Exploiting Algebraic Structure for Massively Scalable Machine Learning

Andrew Wilson (ORIE, Cornell)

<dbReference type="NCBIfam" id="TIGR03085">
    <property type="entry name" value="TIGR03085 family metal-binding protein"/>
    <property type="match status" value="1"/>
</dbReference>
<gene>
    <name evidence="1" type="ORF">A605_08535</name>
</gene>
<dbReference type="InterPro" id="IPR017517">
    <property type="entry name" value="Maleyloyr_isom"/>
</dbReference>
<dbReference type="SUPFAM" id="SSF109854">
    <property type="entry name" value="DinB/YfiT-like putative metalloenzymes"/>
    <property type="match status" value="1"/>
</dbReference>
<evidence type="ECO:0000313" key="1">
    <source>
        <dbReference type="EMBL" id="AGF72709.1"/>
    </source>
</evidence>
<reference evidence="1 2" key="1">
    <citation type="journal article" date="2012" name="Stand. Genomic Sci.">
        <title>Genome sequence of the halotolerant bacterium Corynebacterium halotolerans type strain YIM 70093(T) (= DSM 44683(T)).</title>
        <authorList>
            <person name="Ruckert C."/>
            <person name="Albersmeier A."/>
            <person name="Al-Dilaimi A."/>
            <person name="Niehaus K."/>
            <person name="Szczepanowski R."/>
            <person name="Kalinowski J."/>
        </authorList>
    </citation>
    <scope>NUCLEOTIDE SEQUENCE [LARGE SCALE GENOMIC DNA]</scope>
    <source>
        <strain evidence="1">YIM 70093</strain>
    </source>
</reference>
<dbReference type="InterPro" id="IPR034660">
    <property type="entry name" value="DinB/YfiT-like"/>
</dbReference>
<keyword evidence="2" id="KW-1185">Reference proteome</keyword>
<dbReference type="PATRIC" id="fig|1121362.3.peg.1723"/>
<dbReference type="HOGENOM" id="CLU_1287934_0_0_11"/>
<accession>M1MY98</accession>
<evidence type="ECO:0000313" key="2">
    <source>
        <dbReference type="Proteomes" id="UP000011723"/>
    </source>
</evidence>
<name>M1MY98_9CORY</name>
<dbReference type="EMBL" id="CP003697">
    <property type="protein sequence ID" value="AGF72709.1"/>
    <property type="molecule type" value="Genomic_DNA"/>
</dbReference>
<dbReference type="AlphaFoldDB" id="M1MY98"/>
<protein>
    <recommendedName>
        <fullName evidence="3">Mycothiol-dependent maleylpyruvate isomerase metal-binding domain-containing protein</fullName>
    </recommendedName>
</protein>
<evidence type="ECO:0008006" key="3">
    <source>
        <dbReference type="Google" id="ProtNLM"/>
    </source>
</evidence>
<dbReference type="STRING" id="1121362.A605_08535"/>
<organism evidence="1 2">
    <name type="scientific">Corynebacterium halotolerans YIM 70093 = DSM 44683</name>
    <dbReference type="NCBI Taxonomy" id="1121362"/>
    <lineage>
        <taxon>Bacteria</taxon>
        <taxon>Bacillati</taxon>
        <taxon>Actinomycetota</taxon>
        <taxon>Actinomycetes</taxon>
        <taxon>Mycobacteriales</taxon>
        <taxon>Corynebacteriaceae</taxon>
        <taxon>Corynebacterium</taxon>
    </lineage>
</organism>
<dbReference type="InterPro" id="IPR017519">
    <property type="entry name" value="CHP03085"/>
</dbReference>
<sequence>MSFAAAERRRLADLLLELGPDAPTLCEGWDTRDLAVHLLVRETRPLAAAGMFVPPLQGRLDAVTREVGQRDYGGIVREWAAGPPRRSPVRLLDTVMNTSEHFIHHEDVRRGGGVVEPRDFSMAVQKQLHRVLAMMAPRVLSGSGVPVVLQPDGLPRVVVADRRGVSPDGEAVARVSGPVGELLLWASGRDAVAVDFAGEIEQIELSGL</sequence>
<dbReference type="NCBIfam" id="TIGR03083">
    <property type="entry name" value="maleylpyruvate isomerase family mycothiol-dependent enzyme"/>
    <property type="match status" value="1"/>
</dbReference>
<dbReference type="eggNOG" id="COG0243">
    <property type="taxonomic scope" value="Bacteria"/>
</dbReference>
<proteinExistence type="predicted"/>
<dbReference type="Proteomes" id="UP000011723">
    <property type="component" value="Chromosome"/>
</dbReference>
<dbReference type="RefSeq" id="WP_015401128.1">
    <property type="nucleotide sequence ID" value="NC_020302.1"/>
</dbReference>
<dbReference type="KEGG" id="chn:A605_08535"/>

We most want to develop flexible models for large datasets. Such datasets often contain the necessary information to learn rich statistical representations – for great predictive performance, and new scientific insights into our modelling problems. However, standard implementations of machine learning models typically involve a trade-off between scalability and flexibility. In this talk, I will argue that this trade-off is often unnecessary. Highly flexible models, such as deep neural networks or Gaussian processes, often contain a large degree of algebraic structure, reflecting the existing assumptions and inductive biases of these models. This structure can be exploited for highly efficient and exact inference and learning. For example, Gaussian processes with the popular RBF kernel are universal approximators, capable of converging to a wide range of different functions, but inference involves solving linear systems and computing log determinants over highly structured kernel matrices. I will show how to exploit structure across a variety of popular kernel functions for exact $O(n)$ training and $O(1)$ test-time Gaussian processes, in contrast to the standard $O(n^3)$ training and $O(n^2)$ test-time complexities. I will make connections to deep learning architectures and determinantal point processes, where we can also exploit such structure.